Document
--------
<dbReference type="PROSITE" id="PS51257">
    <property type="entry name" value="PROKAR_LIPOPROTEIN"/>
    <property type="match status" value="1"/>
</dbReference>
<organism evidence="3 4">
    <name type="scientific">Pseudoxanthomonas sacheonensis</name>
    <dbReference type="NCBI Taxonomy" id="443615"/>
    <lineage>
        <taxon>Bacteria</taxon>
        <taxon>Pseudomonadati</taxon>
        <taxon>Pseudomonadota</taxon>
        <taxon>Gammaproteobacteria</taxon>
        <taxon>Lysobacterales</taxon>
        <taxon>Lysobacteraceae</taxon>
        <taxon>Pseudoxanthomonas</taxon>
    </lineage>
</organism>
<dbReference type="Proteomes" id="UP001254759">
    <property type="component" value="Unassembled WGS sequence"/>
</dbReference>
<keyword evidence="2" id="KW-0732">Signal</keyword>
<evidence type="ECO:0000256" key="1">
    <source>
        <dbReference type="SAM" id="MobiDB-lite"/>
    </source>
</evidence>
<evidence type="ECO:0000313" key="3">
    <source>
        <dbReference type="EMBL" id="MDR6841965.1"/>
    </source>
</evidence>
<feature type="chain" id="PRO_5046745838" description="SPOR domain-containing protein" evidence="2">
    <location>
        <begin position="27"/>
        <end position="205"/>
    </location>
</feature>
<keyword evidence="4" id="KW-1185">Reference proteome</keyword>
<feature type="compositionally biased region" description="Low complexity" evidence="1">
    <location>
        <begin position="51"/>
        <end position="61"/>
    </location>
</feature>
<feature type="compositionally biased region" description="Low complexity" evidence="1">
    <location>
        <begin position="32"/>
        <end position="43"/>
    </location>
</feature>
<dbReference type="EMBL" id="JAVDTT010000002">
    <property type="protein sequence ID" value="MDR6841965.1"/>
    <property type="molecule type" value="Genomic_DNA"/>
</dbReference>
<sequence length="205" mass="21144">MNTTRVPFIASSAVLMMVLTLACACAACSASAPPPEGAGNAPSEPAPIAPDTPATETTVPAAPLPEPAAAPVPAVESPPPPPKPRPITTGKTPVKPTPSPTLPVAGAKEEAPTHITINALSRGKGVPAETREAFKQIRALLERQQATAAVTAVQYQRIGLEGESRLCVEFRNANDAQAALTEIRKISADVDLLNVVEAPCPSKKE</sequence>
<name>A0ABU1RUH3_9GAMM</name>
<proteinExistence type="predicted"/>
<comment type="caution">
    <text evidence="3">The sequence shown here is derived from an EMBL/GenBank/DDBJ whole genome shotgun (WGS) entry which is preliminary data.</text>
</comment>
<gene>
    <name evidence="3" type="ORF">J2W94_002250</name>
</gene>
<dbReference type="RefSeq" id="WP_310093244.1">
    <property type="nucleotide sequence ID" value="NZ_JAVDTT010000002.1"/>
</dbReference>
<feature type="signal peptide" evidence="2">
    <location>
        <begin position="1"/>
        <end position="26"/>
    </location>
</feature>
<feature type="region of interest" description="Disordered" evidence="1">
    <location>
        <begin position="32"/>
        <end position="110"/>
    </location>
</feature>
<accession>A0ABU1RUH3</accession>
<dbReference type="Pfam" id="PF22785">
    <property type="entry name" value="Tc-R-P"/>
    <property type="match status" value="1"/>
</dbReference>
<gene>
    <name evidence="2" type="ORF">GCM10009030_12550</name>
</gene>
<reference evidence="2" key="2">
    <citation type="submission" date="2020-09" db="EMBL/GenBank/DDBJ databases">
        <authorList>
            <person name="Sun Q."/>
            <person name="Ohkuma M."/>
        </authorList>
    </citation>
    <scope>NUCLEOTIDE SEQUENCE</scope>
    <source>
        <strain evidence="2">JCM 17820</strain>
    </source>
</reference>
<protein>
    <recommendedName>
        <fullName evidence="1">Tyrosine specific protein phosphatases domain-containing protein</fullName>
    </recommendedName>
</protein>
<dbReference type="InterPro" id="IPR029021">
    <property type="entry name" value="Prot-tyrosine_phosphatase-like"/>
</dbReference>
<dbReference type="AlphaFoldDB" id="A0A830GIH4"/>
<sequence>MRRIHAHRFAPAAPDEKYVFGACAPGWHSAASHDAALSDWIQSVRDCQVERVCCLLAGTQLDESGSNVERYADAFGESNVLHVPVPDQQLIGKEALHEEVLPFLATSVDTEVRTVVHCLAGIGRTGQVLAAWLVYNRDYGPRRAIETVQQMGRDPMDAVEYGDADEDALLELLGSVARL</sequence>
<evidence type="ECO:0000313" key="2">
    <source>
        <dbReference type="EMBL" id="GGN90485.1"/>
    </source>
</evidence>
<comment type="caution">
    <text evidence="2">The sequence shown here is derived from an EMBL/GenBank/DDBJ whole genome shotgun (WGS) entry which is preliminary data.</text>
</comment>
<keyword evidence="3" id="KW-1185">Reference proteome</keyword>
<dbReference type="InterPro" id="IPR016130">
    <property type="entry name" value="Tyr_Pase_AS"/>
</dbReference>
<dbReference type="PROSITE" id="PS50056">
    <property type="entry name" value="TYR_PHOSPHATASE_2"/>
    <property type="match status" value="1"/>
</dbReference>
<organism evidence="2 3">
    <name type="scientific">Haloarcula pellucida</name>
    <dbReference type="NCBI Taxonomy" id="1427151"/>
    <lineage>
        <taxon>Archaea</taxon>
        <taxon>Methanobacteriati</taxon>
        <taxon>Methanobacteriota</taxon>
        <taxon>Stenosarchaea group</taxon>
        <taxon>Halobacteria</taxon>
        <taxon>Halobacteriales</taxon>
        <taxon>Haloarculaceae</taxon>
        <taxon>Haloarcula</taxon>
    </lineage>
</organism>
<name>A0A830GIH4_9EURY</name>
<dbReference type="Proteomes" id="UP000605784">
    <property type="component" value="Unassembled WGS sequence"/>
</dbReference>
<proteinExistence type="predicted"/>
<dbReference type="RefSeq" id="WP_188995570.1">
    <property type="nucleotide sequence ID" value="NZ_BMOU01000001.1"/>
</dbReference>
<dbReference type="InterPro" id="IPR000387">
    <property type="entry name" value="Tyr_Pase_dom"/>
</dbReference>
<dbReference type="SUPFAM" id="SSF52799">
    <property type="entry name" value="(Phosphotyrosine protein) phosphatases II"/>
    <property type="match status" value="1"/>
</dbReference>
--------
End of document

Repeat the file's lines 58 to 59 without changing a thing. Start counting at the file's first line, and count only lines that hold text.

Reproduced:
<comment type="caution">
    <text evidence="3">The sequence shown here is derived from an EMBL/GenBank/DDBJ whole genome shotgun (WGS) entry which is preliminary data.</text>